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Tourism, Coloniality, and the Environment

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Organizer: Hannah Cole

Co-Organizer: Pierre-Elliot Caswell

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“For tourists, the sunshine cannot be serious,” claimed Derek Walcott in his 1992 Nobel Prize speech. In contrasting tourists’ reductive expectations of the sites they visit with locals’ awareness of their complex histories, Walcott invites us to reflect on the multiple perspectives and affects that touristic sites provoke. 

In this panel, we invite submissions that consider the intersections of tourism, coloniality, and the environment. We are interested in how “landscapes of leisure” conform to and resist touristic stereotypes, how they become interpellated as real or authentic, and how residents, human and nonhuman alike, respond to tourism’s presence in the places they live.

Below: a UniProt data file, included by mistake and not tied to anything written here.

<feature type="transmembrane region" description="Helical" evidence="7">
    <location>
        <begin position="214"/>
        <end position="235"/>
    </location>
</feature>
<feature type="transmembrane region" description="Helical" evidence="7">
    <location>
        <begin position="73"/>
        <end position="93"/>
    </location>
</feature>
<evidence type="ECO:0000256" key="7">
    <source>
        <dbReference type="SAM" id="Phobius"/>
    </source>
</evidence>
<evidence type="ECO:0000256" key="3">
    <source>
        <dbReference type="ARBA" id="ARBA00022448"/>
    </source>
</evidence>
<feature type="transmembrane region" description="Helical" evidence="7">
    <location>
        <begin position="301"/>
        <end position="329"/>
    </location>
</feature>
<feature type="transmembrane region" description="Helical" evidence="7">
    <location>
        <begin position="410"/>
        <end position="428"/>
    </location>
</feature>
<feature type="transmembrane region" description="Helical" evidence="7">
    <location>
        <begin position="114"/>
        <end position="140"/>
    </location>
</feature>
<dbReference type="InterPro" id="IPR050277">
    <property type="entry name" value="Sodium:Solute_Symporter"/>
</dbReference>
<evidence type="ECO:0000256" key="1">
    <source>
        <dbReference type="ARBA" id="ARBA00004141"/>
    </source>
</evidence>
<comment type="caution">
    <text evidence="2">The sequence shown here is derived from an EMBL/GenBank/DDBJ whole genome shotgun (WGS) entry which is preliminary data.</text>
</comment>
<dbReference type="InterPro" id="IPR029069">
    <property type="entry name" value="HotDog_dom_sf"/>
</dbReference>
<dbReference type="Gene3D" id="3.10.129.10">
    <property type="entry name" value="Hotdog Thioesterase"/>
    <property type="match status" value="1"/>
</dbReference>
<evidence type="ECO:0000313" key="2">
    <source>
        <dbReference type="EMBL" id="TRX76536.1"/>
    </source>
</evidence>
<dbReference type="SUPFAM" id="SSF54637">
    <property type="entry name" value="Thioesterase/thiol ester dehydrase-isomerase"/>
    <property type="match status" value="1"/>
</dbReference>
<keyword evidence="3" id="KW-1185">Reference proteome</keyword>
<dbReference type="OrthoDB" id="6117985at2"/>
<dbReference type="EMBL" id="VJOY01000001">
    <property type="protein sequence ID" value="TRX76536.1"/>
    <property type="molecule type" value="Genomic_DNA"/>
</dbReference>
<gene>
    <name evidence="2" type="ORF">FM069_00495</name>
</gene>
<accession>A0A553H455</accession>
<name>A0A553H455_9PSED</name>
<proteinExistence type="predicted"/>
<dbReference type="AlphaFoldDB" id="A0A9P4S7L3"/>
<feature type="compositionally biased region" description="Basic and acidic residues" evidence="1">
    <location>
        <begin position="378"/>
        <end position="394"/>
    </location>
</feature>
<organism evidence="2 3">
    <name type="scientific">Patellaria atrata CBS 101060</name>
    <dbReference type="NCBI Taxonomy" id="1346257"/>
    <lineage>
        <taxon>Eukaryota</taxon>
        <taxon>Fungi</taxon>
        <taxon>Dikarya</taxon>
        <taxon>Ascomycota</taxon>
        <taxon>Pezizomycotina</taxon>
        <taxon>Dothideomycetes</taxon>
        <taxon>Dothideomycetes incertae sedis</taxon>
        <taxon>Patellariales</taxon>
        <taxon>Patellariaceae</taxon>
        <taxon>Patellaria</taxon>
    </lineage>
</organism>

We particularly welcome submissions that emphasize the agency of people and nonhumans living in touristic circuits and that unsettle the binaries between tourist/local, authentic/inauthentic, here/elsewhere, and traveler/tourist. 

Presenters might consider the following questions:

How might tourism both connect us to disappeared or disappearing histories/landscapes while also removing us from them? 
How does tourism simulate or reconfigure the environment, and how might art, cinema, and literature bring attention to that change?
Who writes travel/tourist literature and for whom?
How is tourist infrastructure layered over colonial, postcolonial, and neocolonial history, and how does this relation echo in its representation?

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